In news somewhat related to my last post, the Democratic Voice of Burma reports that several Burmese lawyers who had been disbarred for political reasons are now seeking reinstatement to the bar. The article claims that over 20 lawyers had their licenses revoked since the SPDC came to power in 1988. Aung Thein, a lawyer affiliated with the National League for Democracy, argued, “These lawyers were given prison sentences on political grounds have also lost their licenses – so it’s like we got two separate punishments in just one case.”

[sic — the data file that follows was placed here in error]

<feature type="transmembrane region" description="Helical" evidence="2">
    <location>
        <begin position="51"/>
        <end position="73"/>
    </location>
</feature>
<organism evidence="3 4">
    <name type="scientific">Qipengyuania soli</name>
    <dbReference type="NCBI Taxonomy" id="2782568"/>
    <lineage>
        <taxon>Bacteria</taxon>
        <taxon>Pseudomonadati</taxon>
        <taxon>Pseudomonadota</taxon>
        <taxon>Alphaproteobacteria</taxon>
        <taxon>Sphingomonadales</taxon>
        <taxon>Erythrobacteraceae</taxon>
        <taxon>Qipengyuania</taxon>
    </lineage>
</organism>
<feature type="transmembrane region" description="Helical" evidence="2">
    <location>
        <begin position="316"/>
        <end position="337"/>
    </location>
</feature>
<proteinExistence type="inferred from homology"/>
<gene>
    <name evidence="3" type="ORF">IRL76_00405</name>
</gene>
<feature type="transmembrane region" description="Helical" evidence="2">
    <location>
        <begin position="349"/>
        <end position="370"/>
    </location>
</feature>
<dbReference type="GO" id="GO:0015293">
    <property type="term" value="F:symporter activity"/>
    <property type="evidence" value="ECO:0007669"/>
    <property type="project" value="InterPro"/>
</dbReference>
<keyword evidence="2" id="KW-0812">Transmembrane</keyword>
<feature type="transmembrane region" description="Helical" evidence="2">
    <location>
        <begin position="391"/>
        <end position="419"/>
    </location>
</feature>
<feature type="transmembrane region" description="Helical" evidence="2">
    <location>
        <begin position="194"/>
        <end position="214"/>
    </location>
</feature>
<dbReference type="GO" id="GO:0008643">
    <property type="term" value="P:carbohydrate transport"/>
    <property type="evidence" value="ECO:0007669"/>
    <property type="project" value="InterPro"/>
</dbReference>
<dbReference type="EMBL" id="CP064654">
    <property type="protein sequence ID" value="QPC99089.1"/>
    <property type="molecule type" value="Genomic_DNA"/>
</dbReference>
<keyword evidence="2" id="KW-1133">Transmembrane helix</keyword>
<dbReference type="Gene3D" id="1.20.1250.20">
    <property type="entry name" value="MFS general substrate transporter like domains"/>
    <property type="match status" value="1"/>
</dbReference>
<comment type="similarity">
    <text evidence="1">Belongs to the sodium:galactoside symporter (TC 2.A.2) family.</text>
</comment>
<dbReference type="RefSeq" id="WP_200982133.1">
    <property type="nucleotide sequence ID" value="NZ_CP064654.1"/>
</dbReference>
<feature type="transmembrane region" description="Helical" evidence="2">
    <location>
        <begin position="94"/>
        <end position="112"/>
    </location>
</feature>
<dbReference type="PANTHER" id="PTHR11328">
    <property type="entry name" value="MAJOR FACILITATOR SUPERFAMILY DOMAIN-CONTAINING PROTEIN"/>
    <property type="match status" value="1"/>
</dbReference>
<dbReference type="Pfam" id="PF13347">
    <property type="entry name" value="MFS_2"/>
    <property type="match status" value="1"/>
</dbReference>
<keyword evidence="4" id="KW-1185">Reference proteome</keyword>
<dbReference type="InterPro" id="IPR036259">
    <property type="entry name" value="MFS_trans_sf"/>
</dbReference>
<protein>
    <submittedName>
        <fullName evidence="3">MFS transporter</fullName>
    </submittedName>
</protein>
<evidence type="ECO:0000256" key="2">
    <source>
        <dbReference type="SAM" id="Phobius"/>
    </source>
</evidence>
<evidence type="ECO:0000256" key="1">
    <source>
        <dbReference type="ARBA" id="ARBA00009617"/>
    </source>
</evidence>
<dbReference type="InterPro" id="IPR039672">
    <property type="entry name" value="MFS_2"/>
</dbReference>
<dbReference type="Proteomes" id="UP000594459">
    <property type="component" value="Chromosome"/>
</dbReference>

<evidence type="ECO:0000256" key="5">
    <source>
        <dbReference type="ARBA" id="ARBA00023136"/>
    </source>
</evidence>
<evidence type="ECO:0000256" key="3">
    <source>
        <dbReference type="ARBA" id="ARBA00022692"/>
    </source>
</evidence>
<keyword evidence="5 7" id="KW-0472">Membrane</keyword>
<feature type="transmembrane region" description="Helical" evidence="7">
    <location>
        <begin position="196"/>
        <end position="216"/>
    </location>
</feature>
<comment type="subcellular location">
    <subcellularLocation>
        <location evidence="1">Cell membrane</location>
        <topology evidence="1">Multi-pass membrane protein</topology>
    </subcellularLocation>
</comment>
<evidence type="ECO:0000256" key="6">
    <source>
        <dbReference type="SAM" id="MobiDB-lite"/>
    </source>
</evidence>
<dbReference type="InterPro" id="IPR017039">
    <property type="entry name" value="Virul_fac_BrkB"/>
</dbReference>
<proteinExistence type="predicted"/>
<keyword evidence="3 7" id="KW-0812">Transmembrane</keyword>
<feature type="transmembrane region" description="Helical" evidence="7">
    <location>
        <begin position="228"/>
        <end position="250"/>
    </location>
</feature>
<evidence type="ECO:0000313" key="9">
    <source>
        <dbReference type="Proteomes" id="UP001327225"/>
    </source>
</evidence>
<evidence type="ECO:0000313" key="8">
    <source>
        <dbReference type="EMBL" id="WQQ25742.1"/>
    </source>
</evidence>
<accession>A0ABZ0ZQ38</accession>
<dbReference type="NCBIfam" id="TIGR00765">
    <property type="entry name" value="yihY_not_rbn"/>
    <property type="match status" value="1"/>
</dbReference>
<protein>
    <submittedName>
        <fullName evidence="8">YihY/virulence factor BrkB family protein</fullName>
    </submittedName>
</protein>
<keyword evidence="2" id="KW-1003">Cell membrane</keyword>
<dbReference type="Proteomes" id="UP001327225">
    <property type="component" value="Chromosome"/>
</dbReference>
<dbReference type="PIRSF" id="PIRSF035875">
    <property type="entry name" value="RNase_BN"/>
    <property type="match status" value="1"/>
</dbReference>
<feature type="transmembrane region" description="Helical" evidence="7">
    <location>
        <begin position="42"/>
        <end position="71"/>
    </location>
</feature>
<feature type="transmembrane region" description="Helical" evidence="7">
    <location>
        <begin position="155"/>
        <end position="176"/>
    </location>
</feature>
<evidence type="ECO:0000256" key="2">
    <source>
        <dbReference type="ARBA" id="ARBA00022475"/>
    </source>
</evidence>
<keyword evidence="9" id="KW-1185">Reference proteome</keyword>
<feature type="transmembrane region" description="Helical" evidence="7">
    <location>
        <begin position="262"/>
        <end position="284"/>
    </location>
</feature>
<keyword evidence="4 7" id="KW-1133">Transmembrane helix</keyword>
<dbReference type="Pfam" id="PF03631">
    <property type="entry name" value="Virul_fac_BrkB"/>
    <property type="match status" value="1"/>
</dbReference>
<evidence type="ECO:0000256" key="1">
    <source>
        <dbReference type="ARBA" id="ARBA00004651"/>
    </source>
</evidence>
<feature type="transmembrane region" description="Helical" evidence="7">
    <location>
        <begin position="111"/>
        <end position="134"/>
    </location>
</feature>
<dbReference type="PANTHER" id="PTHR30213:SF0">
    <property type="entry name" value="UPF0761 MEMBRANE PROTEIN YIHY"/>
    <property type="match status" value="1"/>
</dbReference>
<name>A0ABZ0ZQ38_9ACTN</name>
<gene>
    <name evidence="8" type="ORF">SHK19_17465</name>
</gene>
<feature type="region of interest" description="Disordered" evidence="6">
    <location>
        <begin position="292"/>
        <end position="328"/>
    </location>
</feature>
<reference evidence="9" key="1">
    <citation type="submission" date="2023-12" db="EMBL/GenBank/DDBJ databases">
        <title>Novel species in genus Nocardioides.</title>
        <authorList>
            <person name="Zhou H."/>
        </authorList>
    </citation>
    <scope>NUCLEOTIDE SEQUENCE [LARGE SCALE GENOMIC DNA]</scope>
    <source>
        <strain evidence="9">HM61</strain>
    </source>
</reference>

On the one hand, it’s certainly not uncommon for lawyers in other countries to lose their licenses upon being convicted of a crime that reflects upon their moral bearings. However, U Aung Thein’s statement makes two points. First, the crimes for which Aung Thein and his colleagues received sentences were political, not moral. If anything, their support for legal rights should speak well to their moral bearings. Second, in Myanmar the government revoked their licenses, rather than a bar association. Moreover, the lawyers did not get a chance to appeal the decision.
Politics aside, the ultimate tragedy may well be that, as one of the disbarred lawyers notes, “[Law] is our career profession – just like teachers. We are not rich people and having lost our lawyers licenses made a lot of difficulties for our survival.”